Amazon's investors are counting on its international business and expansion to help drive growth and support its USD 165 billion market value, one of the highest among US firms.

India is Amazon's third emerging market investment after Brazil and China, and Vice President and Country Manager Amit Agarwal said that it would take time to pay off.

Most Indians do not own a credit card, and less than half the 152 million Internet users have shopped online.

Online retail sales in India are forecast to grow more than a hundred-fold to USD 76 billion by 2021 from just USD 600 million at the end of 2012, retail consultants Technopak said. E-tail sales in China, by comparison, are expected to grow to USD 650 billion by 2020 from around $200 billion in 2012, consultants McKinsey predict.

"A lot of invention is required to capture the potential of this market and our focus is to build this," said Agarwal, who returned to India to head Amazon's business after 14 years with the company in the United States.

"We are going through a lot of trial-and-error to fix problems on the ground," he said at Amazon's India office in the technology hub of Bangalore.

Convincing Indians to click

Indians, on average, spend between USD 24 to USD 35 on an online transaction, a figure dwarfed by the USD 150 - USD 160 spent by US shoppers online per transaction, according to data from US based analysts comScore (SCOR.O) and Retail Decisions.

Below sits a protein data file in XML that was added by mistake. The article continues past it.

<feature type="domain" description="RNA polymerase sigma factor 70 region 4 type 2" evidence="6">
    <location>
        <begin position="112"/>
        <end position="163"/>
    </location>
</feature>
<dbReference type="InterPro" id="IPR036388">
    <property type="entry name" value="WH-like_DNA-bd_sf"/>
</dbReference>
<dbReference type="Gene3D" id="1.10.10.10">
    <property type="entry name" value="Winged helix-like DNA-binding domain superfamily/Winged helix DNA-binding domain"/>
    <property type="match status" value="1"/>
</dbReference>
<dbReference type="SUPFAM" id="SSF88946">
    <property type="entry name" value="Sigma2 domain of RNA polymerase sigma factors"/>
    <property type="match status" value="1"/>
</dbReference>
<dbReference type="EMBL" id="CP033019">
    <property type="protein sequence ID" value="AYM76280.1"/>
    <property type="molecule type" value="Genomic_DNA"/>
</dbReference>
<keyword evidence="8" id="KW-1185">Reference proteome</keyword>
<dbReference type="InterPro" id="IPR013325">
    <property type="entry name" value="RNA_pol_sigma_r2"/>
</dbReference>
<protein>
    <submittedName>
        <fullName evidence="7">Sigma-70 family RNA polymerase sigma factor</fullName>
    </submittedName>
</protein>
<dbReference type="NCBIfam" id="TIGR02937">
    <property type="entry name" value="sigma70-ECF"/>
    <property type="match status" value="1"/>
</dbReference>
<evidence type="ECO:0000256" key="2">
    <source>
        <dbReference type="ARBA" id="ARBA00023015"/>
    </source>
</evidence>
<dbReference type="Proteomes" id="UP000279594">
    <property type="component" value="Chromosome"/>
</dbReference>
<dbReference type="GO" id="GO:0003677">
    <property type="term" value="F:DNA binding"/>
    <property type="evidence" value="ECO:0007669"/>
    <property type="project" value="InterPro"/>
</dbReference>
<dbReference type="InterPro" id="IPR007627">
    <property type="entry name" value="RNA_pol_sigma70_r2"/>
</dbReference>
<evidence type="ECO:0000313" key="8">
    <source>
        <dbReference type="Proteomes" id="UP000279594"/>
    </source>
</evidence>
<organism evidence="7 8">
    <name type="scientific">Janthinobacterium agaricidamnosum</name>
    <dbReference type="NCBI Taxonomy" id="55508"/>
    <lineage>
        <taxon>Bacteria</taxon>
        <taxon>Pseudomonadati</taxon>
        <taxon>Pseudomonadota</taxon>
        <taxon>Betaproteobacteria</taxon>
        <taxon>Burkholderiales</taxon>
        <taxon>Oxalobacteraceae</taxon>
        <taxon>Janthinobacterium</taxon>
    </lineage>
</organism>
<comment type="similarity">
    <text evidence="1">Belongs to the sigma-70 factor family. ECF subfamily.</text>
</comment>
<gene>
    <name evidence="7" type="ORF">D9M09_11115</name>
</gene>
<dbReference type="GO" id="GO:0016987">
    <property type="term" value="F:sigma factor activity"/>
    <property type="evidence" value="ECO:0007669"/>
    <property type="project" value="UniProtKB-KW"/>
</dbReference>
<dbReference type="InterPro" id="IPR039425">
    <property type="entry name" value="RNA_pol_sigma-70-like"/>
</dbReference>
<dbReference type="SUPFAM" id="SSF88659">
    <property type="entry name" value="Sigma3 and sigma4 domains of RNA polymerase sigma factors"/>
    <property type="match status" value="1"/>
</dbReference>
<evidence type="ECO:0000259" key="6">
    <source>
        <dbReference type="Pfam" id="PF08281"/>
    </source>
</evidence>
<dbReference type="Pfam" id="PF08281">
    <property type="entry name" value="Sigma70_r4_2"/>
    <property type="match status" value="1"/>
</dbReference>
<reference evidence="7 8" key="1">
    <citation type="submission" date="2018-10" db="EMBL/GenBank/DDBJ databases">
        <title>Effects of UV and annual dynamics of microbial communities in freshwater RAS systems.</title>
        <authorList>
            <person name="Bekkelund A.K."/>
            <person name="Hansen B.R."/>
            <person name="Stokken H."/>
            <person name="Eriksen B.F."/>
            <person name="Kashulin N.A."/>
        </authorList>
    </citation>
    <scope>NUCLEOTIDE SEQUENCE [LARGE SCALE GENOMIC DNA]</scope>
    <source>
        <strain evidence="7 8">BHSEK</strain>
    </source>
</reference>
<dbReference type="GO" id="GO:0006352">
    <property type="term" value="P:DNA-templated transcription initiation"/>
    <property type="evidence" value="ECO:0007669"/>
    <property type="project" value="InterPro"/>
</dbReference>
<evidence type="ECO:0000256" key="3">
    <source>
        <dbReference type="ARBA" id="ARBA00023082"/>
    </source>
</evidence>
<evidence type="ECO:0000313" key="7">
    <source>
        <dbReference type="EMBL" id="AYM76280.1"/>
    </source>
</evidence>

Agarwal spent two years advising Amazon's founder Jeff Bezos at the company's Seattle headquarters, and believes Amazon's long-term strategy will work in India like it did in the United States, where the company ran up losses for years.

"Right now we are focused on giving customers great service and making sure they shop more," he added, sitting behind a large desk that he brought back with him from Seattle.

Amazon's biggest local rival is Flipkart, set up by two ex-Amazon employees in 2007 and which has yet to turn a profit.

Since July, Flipkart has raised USD 360 million from investors that include South Africa's Naspers Ltd (NPNJn.J). It said it aims to have USD 1 billion in sales by 2015.

Agarwal would not give any forecasts or figures, but said Amazon's investments in India have a 7- to 10-year horizon.

He said that Amazon was building its own logistics network, which it can leverage when the rules change and it can sell directly to consumers. Indian regulations now prevent international e-tailers from making direct sales.


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